7 Tips for Choosing a College

    PI Girls, I am starting a new segment for Project Inspired called “College Beat.” These articles will include college questions you may have, advice on how to pick a major, what to do before college and other higher education tips!

    Deciding on your college of choice can be difficult. Some of you might already have a list of schools that you really want to attend. Others of you might have no clue where you want to go or what you want to major in. I have tips for both! (Psst! Already in college? Read this article on how to pick your major!)

    1. Location: Local, out of state or abroad?

    First and foremost, I would suggest you decide the location of where you want to study. If you want to study locally, that narrows down your schools right off the bat with the local junior colleges (for those unsure of where they want to attend), and for those seeking state schools and universities, you will have only a couple of options.

    2. Talk to your parents.

    Next, seek counsel and advice from your parents. You want to make sure they are on the same page as you, especially financially. If your school of choice is expensive, you may need to seek out their financial help or even some scholarships or grants. Student loans also are common for many students, especially at universities and private schools.

    3. Finances: Will you need financial aid?

    If you choose a school that is pricier, you will want to go to to find out if you are eligible for any student government assistance. For example, if you are in a lower-income family or have a single-parent household, you may be qualified for a substantial amount of assistance.

    4. Major/minor: What is your school known for?

    In selecting your final school of choice, you’ll want make sure, if you already know what you plan to major in, that the school that you are choosing specializes in that area. U.S. News & World Report lists school rankings and which universities and colleges have the best topics of study; this can help you choose the best school for you.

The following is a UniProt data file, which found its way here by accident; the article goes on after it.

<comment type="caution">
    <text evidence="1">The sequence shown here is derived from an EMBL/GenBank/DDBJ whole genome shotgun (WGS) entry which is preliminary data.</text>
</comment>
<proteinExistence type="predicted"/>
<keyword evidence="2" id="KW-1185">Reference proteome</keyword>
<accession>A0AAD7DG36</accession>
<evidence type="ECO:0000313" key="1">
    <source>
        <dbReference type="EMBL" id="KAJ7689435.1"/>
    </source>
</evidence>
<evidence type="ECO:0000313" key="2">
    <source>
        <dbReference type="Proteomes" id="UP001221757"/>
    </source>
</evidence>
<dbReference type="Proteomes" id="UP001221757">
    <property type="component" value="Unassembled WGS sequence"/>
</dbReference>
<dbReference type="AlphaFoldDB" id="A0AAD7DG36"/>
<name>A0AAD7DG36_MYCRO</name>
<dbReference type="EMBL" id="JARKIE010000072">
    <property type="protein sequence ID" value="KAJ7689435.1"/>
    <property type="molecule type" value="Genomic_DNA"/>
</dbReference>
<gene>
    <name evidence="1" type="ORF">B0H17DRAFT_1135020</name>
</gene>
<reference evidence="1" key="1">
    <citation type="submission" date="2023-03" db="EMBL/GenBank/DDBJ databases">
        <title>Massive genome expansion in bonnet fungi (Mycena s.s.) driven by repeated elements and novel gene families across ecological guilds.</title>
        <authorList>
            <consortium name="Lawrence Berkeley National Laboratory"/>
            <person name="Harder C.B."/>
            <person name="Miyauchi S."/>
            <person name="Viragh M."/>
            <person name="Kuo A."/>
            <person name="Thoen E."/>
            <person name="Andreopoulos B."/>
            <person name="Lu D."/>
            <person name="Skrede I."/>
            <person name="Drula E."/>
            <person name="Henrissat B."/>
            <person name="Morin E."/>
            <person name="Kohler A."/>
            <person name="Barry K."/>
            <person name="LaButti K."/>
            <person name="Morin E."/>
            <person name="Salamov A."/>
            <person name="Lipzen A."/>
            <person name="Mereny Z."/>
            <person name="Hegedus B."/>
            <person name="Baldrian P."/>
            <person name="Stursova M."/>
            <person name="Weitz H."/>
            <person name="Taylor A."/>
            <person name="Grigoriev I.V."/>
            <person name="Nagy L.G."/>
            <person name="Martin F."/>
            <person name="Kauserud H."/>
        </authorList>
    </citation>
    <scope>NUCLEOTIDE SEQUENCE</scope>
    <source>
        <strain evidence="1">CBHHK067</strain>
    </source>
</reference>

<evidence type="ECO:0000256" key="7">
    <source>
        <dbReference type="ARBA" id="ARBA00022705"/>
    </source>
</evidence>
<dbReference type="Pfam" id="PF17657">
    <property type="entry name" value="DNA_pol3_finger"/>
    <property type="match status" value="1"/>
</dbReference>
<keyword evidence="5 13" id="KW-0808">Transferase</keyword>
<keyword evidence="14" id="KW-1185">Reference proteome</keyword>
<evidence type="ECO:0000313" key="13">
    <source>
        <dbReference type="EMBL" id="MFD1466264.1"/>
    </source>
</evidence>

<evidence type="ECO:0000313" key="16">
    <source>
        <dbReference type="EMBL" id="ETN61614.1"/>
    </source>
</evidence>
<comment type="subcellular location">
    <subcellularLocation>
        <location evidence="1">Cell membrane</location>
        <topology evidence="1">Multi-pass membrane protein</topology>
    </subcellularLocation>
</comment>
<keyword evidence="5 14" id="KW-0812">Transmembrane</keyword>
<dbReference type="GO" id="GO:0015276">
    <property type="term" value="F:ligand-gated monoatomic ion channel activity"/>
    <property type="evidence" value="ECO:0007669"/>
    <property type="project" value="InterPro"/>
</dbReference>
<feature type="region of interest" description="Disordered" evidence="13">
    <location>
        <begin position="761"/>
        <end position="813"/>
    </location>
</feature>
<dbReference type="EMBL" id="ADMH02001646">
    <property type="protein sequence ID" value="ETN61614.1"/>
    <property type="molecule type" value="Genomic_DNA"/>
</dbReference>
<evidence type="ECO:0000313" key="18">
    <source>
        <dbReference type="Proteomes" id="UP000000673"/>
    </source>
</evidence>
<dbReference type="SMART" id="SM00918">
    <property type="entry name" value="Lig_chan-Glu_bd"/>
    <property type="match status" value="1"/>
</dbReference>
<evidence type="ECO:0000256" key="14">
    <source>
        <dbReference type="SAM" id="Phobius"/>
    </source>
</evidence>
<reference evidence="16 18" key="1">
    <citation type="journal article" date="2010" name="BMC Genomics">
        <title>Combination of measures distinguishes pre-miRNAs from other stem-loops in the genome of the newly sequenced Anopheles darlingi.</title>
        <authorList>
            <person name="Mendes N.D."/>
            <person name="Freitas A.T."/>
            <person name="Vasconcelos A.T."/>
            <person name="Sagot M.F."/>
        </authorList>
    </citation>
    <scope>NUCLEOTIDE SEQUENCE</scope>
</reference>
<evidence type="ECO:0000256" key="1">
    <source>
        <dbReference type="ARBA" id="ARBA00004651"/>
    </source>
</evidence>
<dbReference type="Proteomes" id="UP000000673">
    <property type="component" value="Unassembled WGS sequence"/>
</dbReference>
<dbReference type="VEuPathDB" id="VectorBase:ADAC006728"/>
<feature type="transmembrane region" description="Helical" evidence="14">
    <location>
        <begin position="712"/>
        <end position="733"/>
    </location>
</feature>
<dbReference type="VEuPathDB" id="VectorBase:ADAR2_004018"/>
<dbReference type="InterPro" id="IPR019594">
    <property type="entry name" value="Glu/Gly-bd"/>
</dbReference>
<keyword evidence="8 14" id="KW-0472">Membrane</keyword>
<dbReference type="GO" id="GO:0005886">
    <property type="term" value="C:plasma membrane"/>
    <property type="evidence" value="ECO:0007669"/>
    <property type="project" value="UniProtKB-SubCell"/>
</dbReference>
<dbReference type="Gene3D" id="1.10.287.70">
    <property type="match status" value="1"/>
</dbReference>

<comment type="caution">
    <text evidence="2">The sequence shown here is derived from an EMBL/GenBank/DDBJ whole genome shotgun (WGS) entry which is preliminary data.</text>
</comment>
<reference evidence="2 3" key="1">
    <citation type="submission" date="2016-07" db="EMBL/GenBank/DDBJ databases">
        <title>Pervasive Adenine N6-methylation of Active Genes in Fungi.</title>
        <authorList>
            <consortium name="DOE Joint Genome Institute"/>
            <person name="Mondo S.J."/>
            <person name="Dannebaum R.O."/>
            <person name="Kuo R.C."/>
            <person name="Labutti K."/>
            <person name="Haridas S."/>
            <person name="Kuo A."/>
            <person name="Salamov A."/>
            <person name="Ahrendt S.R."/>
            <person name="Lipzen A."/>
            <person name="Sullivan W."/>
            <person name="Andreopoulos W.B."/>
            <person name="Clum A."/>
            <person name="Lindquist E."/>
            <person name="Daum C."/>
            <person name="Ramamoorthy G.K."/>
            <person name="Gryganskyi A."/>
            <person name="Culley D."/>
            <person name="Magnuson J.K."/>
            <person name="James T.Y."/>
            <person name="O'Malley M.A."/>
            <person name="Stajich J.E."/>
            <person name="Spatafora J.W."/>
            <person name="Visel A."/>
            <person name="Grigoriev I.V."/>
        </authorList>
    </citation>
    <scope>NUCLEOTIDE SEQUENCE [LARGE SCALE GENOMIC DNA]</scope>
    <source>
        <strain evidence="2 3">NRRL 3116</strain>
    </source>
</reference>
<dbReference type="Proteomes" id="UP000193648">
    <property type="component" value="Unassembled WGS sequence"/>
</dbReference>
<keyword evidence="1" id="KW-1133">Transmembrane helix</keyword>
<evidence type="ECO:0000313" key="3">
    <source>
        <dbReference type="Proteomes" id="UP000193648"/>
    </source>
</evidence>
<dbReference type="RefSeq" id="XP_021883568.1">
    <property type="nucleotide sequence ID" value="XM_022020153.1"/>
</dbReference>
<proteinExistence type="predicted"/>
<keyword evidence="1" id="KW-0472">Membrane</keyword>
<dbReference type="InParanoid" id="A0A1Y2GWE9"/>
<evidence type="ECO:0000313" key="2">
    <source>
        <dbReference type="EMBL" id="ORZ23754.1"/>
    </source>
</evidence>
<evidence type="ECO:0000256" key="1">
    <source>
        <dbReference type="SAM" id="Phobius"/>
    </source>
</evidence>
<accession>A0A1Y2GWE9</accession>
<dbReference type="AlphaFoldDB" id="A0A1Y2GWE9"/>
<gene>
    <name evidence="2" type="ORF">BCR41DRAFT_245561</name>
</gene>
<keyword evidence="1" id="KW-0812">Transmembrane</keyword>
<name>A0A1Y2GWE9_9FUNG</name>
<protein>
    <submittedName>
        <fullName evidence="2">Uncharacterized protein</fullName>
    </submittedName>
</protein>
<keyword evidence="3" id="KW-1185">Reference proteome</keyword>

5. School size: Large campus or private, smaller school?

    The size of the school might have an influence on your final decision. Do you prefer a larger school or a smaller, more intimate or private college? You might want to do some research and consider this aspect of the schools on your list.

    6. Connect with and visit your choices.

    The next step in selecting your school is to contact and connect with your top schools of choice. If at all possible, visit the campus of each school so you can meet the counselors and maybe even some students, and get a feel for what your educational experience will be like. I did this when I chose to go to a private Christian university, and knew from the moment I walked on campus that it was where I wanted to be. There were certain bonuses that I was drawn to, such as the on-site chapel, the security and cleanliness of the campus, and the friendliness of the staff and faculty. Other schools felt different to me.

    7. Be proactive.

    Finally, remember to be proactive in narrowing down your decision. Do your research, write your pros-and-cons lists, call a counselor and, most importantly, apply for admission! Remember, all of these tasks—including the college application process, applying for financial aid, getting your classes and moving (if you’re going out of state or into a dormitory)—require a fair amount of time. So make sure to discuss these things with your parents, and once you’ve chosen your school, speak to an on-campus counselor to have them advise you.

    Good luck, PI Girls! You can do it!

    Do you have any other tips or pieces of advice that might help others choose a college?

    Christi Given
    Christi Given
    Christi Given is a former Trinity Broadcasting Network host for the JUCE TV NETWORK, and has been featured on the Hillsong Channel. Her passion is to reach the youth with the Gospel and her music. Given has been writing for Project Inspired since 2011, and hopes to encourage the younger generation in their faith.


    1. I attend college now. I go to a very secular school that’s close to my home. I couldn’t afford to go to a christian school. I work at my school, and am with a few great support systems. Having a disability I don’t know if going to a christian school would have been my best option, and the closest christian school is 400 miles away. My school from my house is 25 miles away. I am doing really good where I’m going, and will be done in 2016. But I was being a stubborn kid and NOT listening to God. I was eighteen when I got a call to service of some sort. God wasn’t very clear about that. I finally started listening last fall and found my calling in nursing. I know it’s right because I am excited about it. Though pray me though math, I’m horrible at math.

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